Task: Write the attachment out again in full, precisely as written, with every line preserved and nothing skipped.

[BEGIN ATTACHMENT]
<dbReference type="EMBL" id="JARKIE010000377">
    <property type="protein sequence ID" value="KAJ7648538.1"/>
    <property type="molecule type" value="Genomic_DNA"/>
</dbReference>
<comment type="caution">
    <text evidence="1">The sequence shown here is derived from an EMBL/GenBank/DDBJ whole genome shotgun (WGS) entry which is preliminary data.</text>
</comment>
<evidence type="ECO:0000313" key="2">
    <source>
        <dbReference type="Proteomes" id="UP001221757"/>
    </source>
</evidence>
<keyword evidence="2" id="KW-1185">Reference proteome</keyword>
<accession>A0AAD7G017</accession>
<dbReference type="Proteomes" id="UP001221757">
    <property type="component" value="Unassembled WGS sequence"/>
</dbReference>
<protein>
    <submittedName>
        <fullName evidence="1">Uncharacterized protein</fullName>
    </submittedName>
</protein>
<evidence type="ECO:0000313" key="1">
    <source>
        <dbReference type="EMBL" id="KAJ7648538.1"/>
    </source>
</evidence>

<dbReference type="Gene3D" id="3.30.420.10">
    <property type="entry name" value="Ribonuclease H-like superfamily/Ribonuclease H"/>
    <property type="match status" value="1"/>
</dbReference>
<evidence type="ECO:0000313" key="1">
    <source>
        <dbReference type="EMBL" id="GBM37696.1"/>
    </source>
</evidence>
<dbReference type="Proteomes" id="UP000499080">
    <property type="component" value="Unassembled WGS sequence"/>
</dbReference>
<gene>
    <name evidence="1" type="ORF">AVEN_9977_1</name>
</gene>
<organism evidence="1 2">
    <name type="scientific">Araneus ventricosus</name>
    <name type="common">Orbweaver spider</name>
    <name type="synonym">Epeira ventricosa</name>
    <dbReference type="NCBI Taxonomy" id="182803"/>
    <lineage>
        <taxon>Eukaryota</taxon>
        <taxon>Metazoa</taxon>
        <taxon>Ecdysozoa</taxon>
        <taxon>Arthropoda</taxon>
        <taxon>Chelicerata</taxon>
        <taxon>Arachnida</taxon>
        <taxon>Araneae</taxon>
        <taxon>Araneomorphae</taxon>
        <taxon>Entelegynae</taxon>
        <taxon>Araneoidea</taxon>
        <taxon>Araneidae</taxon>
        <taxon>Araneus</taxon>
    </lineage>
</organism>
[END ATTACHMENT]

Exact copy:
<dbReference type="EMBL" id="JARKIE010000377">
    <property type="protein sequence ID" value="KAJ7648538.1"/>
    <property type="molecule type" value="Genomic_DNA"/>
</dbReference>
<comment type="caution">
    <text evidence="1">The sequence shown here is derived from an EMBL/GenBank/DDBJ whole genome shotgun (WGS) entry which is preliminary data.</text>
</comment>
<evidence type="ECO:0000313" key="2">
    <source>
        <dbReference type="Proteomes" id="UP001221757"/>
    </source>
</evidence>
<keyword evidence="2" id="KW-1185">Reference proteome</keyword>
<accession>A0AAD7G017</accession>
<dbReference type="Proteomes" id="UP001221757">
    <property type="component" value="Unassembled WGS sequence"/>
</dbReference>
<protein>
    <submittedName>
        <fullName evidence="1">Uncharacterized protein</fullName>
    </submittedName>
</protein>
<evidence type="ECO:0000313" key="1">
    <source>
        <dbReference type="EMBL" id="KAJ7648538.1"/>
    </source>
</evidence>

<dbReference type="Gene3D" id="3.30.420.10">
    <property type="entry name" value="Ribonuclease H-like superfamily/Ribonuclease H"/>
    <property type="match status" value="1"/>
</dbReference>
<evidence type="ECO:0000313" key="1">
    <source>
        <dbReference type="EMBL" id="GBM37696.1"/>
    </source>
</evidence>
<dbReference type="Proteomes" id="UP000499080">
    <property type="component" value="Unassembled WGS sequence"/>
</dbReference>
<gene>
    <name evidence="1" type="ORF">AVEN_9977_1</name>
</gene>
<organism evidence="1 2">
    <name type="scientific">Araneus ventricosus</name>
    <name type="common">Orbweaver spider</name>
    <name type="synonym">Epeira ventricosa</name>
    <dbReference type="NCBI Taxonomy" id="182803"/>
    <lineage>
        <taxon>Eukaryota</taxon>
        <taxon>Metazoa</taxon>
        <taxon>Ecdysozoa</taxon>
        <taxon>Arthropoda</taxon>
        <taxon>Chelicerata</taxon>
        <taxon>Arachnida</taxon>
        <taxon>Araneae</taxon>
        <taxon>Araneomorphae</taxon>
        <taxon>Entelegynae</taxon>
        <taxon>Araneoidea</taxon>
        <taxon>Araneidae</taxon>
        <taxon>Araneus</taxon>
    </lineage>
</organism>